What price the truth of Awla's death?
It all seemed clear-cut when a baby girl died in what was assumed to be Israeli shellfire, writes Robert Fisk in Kafra, Lebanon. But was it?
It seemed an open and shut case. Israeli artillery regularly kills civilians in southern Lebanon - a middle-aged man was cut down by a shell the same day and more than 100 civilians, including women and children, were slaughtered in a 1993 Israeli bombardment after Hizbollah gunmen killed eight Israeli occupation troops.
But the UN, whose Nepalese peace-keepers patrol Kafra, and even some Lebanese journalists, seemed less certain about the cause of Awla Zein's death. For once, they were more circumspect about blaming the Israelis - who denied they had fired shells at the Zein household. UN soldiers claimed they heard no shellfire, although they agreed they saw Awla's uncle Ibrahim driving her and his brother to Tibnin hospital on 3 May.
Three houses away, at 8.30pm, Sabah Ibadi was watching the news on Lebanese television when she says she heard three or four shells exploding. "There are shells falling around our houses almost every day - when the resistance attack the Israelis, they shoot back at us. Then I heard and ran out of the house and saw Awla's mother Hesn in tears and I knew something had happened. When I saw the little girl, I said to myself, 'She hasn't got a chance,' because she was hit in the stomach. There was blood everywhere. Her father Hassan was hit in the leg."
Awla was the Zeins' only child, a plump baby whose photograph is now hidden from her hysterical mother. Ibrahim and his wife and two children lived in the same house. "The rocket was fired from that Israeli position on the hill," he said, pointing to one of five artillery bases in this sector of southern Lebanon. "Hassan wanted to watch the television news and was putting Awla to sleep on the family bed below the clothes cupboard when the Israelis fired a rocket at the house." Ibrahim Zein, the walls of whose home are decorated with a Hizbollah calendar and portraits of Ayatollah Khomeini and the assassinated leader of the Hizbollah, Sayed Abbas Moussawi, has already repaired the window through which he says the rocket entered the room.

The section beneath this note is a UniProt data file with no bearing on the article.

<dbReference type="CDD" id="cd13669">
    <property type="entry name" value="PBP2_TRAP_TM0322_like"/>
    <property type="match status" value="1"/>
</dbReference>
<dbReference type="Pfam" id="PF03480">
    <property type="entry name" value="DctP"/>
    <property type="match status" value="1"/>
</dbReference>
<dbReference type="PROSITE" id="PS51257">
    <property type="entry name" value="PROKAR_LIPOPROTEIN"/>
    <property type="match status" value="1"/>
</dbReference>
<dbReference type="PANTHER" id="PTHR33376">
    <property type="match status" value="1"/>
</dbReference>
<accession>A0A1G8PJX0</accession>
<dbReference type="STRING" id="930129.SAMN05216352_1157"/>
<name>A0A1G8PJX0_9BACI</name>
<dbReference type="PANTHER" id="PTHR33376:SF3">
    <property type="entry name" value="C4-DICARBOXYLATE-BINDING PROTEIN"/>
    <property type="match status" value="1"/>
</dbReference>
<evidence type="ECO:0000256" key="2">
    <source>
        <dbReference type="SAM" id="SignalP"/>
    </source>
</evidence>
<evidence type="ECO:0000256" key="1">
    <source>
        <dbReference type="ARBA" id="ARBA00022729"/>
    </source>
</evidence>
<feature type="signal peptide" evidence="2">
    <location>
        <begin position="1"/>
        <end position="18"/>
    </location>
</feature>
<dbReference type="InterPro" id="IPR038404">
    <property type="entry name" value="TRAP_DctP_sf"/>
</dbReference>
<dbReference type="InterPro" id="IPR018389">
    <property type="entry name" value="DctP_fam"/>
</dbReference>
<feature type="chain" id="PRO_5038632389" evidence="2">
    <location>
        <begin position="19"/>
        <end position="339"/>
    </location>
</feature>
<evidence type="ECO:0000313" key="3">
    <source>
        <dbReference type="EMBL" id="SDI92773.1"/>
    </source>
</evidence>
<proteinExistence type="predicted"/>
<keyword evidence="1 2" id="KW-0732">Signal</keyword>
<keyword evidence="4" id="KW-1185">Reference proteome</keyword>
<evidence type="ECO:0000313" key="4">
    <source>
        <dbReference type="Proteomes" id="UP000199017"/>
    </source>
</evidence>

Oddly, however, the glass in the window has not been smashed, save for a tiny hole through which a piece of metal apparently penetrated. And although Ibrahim Zein says the rocket exploded on the window frame and ricocheted into the bedroom, the shrapnel marks suggest that the detonation took place on the floor of the room, in the far corner below the bed. The remains of the Israeli missile - if that is what it was - had been given, Ibrahim Zein said, to the Lebanese army and to the Council of Southern Lebanon, which pays out compensation to Lebanese families who lose a relative to Israeli gunfire.
What troubles the Nepalese UN troops, however, is that no gunfire preceded what one of them called a "muffled explosion" in the Zein household. Ibrahim Zein drove Awla and her father through their checkpoint as Hesn came screaming down the road, pleading for help in Arabic - which the UN soldiers did not understand. So a rather different account of Awla's death began to go the rounds in Kafra. On the floor of Hassan's bedroom, so the story went, there was some kind of firearm, a rocket or an old grenade. Awla had wandered into the bedroom, found the grenade and pulled the pin. Hassan had tried to shield her from the blast but the grenade exploded, tearing off part of his leg and much of Awla's stomach.
"The Lebanese army looked at the shrapnel and said it was a grenade or some small explosive," a local Lebanese said. "But the family have got recognition that the Israelis killed Awla with a rocket. That means the Council of Southern Lebanon will give them $14,000 (£8,860) in compensation. That's a lot of money round here." Needless to say, Awla has been added to the official list of Lebanese civilians killed by Israel. As usual in southern Lebanon, it seems, the price of truth is high.
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